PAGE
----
Experimental and Modeling Studies of Sulfur-Based Reactions in Oxy-Fuel Combustion
Doctoral thesis, 2012
Oxy-fuel combustion is a technology for CO2 capture that is suitable for large-scale, coal-fired power plants. In this system, the combustion air is replaced by a mixture of O2 and recycled flue gases, so as to enrich for CO2 in the flue gas. These changes in combustion conditions have impacts on the degree of corrosion and flue-gas cleaning issues. In this thesis, the chemistry of sulfur-containing compounds during oxy-fuel combustion is examined through experimental and modeling studies. Since the concentration of formed SO3 is important for high- and low-temperature corrosion, the formation of SO3 is studied in detail in the present work.
The formation of SO3 was characterized experimentally under different post-flame conditions in a quartz reactor. The gas-phase chemistry was analyzed using a detailed kinetic gas-phase model. The influences of the operating conditions of the Chalmers 100-kWth oxy-fuel test unit on the formation of SO3 were investigated using C3H8 as the fuel and SO2 injection into the feed gas. Different SO3 measurement techniques were applied and compared. A sulfur mass balance was established in the Chalmers 100-kWth oxy-fuel test unit during oxy-fuel and air-fired combustion with lignite as the fuel. In each test case, the quantities of sulfur in the fuel, flue gas, ash, and condensed water were determined.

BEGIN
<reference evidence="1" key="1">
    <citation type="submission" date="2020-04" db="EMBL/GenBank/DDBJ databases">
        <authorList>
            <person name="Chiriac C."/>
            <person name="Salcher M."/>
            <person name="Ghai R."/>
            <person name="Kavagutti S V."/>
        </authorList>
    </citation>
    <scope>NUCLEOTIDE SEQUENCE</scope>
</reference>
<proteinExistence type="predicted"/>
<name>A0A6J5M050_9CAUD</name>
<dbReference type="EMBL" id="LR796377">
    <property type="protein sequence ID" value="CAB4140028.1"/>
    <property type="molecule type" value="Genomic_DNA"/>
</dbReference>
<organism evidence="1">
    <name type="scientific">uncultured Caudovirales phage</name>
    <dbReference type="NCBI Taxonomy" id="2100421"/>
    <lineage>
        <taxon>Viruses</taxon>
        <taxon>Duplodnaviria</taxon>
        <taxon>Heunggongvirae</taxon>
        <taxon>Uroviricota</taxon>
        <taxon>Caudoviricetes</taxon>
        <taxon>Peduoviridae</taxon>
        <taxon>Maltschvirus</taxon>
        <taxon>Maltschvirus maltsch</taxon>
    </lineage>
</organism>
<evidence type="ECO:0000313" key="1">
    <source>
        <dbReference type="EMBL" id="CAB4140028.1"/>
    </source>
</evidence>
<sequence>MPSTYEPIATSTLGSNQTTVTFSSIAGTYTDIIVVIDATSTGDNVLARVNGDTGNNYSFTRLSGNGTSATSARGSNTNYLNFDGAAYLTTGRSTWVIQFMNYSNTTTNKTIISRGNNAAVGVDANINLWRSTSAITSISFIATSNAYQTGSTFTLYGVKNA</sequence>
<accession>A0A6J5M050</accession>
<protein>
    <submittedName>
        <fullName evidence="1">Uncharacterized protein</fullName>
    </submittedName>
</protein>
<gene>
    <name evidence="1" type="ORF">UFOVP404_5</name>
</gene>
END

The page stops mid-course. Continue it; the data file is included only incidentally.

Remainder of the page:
Although the SO2 emissions (mg/MJfuel) decreased, the SO2 concentrations were several-fold higher in oxy-fuel combustion than in air-fired combustion conditions. Simultaneously, the level of sulfur self-retention by the ash was increased during oxy-coal combustion, possible due to the increased concentration of SO2 during oxy-fuel combustion. The increased concentration of SO2 during oxy-fuel combustion generally results in an increase in SO3 concentration, which leads to an increased acid dew-point temperature, especially if a wet flue-gas recycle (FGR) is applied. The experiments and modeling show that SO3 formation is favored to a greater degree in a CO2 atmosphere than in an N2 atmosphere. However, during the conversion of CO, the rate of SO3 formation may be significantly reduced in a CO2 atmosphere, as compared to formation in an N2 atmosphere. The SO3 formation increased with residence time, as well with the temperature in the furnace. Therefore, the formation of SO3 is enhanced for a decrease in the FGR ratio in oxy-fuel combustion. That means that the FGR ratio and the location of flue-gas desulfurization are important design criteria with respect to SO3 formation in an oxy-fuel power plant.
flue gas recycle
Carbon capture and storage